Science in Christian Perspective


Hemoglobin Structure and the 
Biogenesis of Proteins.
Part II. Significance of Protein Structure to the Biogenesis of Life
Dept. of Human Biological Chemistry and Genetics
University of Texas Medical Branch Galveston, Texas


From: JASA 27 (June 1975): 79-82.

In Part I (Journal ASA, March 1975), the author has reviewed structure-function relationships for the hemoglobin molecule, with particular emphasis on the properties of mutant hemoglobins of man, In Part II, the relation of these studies to theories for the biogenesis of life is discussed. It is concluded that protein function is a consequence of a unique arrangement of the individual amino acids, and that this arrangement could not be achieved by chance. It is noted that data on protein stability is not in accord with views that proteins might survive for extremely long periods of time. Adverse effects of inactive protein molecules on cellular function are also noted. The data strongly favor the view that "design" or "intelligence" must be involved in the beginning of life.

The review of properties of abnormal hemoglobins suggests several aspects that are significant in relation to theories for the biogenesis of life. A tenet advanced by various workers, and especially by Fox and his coworkers', has been that a random combination of amino acids would produce a protein with minimal, but adequate function. Presumably, this protein, in the absence of degradative organisms, would remain functional until all other proteins, nucleic acids, etc., necessary for primitive life were also produced. Among the implications of this hypothesis are:

(1) The function of a protein as a catalyst, oxygen carrier, etc., is not uniquely dependent upon amino acid sequence. Also numerous bonds other than the peptide bond linking the amino group and the C1-carboxyl group could he tolerated. For example, peptide bonds might utilize the amino group of lysine, the C4-carboxyl group of aspartic acid or the C5--carboxyl group of glutamic acid.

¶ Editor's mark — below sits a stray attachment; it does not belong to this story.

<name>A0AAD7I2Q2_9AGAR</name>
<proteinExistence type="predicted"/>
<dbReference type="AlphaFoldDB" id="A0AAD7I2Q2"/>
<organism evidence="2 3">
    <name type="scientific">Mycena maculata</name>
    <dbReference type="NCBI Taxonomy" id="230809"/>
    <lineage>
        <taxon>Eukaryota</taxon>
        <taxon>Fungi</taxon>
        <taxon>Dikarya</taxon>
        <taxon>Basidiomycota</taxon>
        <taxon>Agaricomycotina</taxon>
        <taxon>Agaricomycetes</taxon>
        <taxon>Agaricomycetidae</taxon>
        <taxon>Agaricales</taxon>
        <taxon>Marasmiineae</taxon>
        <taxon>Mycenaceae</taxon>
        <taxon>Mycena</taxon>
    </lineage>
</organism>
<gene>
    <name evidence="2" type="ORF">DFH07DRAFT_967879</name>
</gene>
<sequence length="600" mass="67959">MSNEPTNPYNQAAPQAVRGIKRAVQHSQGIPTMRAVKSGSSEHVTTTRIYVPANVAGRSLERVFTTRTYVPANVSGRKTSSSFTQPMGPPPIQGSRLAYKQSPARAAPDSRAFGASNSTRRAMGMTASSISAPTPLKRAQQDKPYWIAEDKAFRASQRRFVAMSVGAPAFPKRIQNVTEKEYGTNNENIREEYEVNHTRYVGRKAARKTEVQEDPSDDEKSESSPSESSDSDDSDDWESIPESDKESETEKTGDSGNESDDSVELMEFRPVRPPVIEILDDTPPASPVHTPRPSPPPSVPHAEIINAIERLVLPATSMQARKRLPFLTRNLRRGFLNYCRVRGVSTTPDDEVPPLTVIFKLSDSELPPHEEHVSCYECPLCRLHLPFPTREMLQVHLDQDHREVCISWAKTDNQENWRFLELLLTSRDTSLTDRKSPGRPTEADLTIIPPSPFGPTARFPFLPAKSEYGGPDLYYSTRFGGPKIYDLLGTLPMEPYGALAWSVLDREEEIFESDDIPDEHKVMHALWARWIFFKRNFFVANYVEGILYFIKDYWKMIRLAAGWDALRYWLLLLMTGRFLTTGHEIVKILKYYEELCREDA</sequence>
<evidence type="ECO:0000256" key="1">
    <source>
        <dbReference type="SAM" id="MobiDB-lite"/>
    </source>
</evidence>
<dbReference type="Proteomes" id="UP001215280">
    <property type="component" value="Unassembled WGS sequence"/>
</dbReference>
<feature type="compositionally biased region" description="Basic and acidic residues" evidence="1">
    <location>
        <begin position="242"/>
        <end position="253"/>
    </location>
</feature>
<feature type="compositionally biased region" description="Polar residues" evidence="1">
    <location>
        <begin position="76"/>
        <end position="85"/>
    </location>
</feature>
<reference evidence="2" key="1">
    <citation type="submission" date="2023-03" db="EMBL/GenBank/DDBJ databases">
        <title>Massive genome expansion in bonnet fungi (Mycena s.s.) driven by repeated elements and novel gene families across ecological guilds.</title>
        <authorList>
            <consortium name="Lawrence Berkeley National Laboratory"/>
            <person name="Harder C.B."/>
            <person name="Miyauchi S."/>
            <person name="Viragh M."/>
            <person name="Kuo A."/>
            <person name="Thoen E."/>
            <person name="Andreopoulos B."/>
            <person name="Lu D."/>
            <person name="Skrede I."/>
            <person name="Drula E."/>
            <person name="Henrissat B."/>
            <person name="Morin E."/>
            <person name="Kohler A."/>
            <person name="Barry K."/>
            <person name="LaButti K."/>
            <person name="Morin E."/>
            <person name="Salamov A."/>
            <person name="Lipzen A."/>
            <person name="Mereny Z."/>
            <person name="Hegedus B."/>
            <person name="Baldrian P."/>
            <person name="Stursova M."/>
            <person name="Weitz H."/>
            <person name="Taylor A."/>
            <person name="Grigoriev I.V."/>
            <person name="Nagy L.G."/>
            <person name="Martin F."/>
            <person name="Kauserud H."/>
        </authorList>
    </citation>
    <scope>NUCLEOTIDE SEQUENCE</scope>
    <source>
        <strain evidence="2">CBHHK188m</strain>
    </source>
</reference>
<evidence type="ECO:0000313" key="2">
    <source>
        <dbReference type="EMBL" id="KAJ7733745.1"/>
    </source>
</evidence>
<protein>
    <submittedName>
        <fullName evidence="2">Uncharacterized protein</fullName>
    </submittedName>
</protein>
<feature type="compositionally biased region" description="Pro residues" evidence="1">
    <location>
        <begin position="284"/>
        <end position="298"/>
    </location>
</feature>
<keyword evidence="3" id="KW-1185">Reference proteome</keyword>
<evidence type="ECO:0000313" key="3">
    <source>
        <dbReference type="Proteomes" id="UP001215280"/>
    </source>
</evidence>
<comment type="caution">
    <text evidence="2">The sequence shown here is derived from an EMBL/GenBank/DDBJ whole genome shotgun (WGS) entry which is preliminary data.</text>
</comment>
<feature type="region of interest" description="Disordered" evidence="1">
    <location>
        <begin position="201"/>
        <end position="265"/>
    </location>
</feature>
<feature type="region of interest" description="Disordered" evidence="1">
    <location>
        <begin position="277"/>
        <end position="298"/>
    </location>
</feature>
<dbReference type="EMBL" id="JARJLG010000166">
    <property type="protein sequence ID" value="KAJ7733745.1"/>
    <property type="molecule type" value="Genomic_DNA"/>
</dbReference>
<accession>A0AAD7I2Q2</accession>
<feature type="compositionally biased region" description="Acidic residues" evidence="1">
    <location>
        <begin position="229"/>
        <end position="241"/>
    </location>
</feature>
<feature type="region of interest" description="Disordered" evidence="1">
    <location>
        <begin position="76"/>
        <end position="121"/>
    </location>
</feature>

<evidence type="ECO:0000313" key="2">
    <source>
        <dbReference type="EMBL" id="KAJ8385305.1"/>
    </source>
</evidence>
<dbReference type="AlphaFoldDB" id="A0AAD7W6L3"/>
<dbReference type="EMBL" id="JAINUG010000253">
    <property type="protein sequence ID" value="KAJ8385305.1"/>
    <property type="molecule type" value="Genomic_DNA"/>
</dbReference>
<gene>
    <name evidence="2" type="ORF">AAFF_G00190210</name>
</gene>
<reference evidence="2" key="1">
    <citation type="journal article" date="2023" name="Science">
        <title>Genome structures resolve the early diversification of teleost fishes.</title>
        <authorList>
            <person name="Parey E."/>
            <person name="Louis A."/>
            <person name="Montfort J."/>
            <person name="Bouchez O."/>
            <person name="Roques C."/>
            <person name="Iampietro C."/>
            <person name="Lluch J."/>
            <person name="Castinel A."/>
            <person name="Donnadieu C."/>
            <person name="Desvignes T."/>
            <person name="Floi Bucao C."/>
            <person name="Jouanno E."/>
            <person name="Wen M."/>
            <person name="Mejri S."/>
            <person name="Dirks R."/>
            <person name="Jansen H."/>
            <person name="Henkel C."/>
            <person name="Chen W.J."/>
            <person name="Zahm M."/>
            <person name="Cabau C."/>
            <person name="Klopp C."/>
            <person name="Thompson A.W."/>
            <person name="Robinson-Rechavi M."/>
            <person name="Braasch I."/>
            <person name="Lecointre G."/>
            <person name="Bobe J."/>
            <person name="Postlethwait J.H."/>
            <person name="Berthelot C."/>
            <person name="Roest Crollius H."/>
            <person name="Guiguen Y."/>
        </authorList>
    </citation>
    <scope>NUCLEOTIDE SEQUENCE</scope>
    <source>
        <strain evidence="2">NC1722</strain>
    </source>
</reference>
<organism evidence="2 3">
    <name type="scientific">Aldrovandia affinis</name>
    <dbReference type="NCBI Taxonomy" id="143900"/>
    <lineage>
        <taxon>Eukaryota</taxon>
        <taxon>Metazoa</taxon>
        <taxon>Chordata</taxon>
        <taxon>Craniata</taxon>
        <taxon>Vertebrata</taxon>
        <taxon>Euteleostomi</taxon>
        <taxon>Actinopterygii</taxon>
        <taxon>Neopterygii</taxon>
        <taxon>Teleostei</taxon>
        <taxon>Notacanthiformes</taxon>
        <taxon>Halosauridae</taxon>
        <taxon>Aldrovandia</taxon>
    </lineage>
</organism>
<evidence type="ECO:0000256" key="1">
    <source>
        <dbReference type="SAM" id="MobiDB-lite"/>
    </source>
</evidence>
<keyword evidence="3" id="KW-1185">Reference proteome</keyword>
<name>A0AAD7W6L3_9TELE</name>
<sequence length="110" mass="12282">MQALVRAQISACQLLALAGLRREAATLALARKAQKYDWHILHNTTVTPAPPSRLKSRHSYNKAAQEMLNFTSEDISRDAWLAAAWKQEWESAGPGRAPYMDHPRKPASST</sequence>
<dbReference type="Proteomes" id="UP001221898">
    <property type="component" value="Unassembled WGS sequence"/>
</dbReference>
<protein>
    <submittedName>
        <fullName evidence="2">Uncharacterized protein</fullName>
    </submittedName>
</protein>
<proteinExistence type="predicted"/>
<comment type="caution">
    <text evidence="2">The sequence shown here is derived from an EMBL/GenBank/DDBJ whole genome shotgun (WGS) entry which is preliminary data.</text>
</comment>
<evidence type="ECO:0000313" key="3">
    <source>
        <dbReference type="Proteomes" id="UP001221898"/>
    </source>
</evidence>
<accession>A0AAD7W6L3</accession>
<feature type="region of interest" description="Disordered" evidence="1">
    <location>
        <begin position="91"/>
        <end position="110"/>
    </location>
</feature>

(2) In the absence of organisms or enzymes produced by organisms, a protein molecule would retain functional activity for long periods of time (thousands of years?).
(3) All of the functionally inactive protein molecules in the protein "soup" would not adversely affect the action of those proteins that did have functional activity.
(4) Minimal functional activity of the various essential proteins would be all that would he necessary to sustain life.
(5) Out of all the randomly produced protein molecules, one is selected and ultimately serves as the archetypal globin chain, the precursor of the various polypeptide subunits of globin for all living organisms which utilize a heme protein as an oxygen carrier.

Protein Function and Amino Acid Sequence

Let us consider the relation of protein function to amino acid sequence. Is it plausible to suggest that a random arrangement of amino acids would produce a protein that would function in the transport of oxygen as does hemoglobin? The studies summarized earlier indicate that the polypeptide chains making up the hemoglobin molecule are indeed unique, and that the properties of these polypeptides are a consequence of their amino acid sequence. A recent tabulation indicated that 41% (49 out of 112) of the known hemoglobin mutants have impaired functions2. For mutants where the amino acid substitution involved an internal portion of the molecule or contacts between subunits, 89% (41 of 40) had impaired function. It seems likely that the means utilized for detection of mutant hemoglobins would introduce some bias toward detecting hemoglobins with abnormal function. Nevertheless, the conclusion is clear that a single amino acid change in the hemoglobin molecule will, in a high percentage of eases, result in diminished funetiono.